Clutch slipping at 21,000 miles - MINI Cooper Forum

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post #1 of 11 (permalink) Old Oct 21st, 2013, 08:22 AM Thread Starter
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DIY Clutch slipping at 21,000 miles

Hi all,

I have a Mini Cooper SD, Built Nov 2011. At about 21,000 (start of this month) the clutch started to slip. I'm now nearly at 23,000 and it's getting worse. It happens in 3rd,4th,5th and 6th. When I get to about 2,000 RPM, the rev's slips. It was first very intermittent, but its now progressively getting worse. Once it hits 2,000 RPM, it may slip to 2,800 then back down to 2,200 and catch on. Past couple of days, it's been getting to 2,000, going to 2,800/3,000, back down to 2,200, slipping again to 2,800 and back to 2,500.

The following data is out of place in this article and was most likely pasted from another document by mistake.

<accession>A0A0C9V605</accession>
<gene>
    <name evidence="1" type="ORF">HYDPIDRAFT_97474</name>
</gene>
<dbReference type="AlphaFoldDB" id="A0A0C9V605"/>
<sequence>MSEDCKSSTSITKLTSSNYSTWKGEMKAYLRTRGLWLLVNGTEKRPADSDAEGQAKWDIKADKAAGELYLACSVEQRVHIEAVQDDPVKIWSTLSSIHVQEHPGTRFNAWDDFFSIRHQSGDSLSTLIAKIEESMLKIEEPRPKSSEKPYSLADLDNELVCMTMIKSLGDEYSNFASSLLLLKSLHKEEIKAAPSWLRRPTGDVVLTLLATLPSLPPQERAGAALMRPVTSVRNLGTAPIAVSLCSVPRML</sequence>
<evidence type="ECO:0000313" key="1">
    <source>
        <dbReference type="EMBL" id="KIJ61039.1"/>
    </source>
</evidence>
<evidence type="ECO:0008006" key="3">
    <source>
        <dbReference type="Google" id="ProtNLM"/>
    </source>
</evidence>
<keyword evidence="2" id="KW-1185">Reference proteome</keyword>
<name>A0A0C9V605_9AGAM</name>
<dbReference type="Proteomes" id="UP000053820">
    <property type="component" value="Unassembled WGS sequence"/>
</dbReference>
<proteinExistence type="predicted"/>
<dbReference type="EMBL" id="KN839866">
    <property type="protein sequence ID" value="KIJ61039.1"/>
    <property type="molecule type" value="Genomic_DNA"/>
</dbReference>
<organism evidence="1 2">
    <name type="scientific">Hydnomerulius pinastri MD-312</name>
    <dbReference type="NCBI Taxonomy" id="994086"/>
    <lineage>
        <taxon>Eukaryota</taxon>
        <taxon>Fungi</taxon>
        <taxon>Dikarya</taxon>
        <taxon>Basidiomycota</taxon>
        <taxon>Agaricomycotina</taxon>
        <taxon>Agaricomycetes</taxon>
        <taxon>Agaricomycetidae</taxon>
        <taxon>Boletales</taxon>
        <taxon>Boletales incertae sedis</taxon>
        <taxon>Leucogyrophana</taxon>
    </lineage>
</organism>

I've rang my local Mini dealer, It's booked in Tuesday 29th. They have quoted me 127 per hour to just investigate the issue, and to see if it'll be covered under warranty. Very shocked about this.

I'm very doubtful it's anything to do with my driving. I've had 2 previous cars (Racked up 70k miles in one, 50k in the other) and never once had clutch issues. I drive on the motorway every day. I am concerned that I am the second owner (purchased it at 9,700 miles) and it was owned with lease company before (as I'm aware) so I'm wondering if that has something to do with it? (Previous drivers etc)

What can anyone recommend? What's the chances of this being covered under warranty?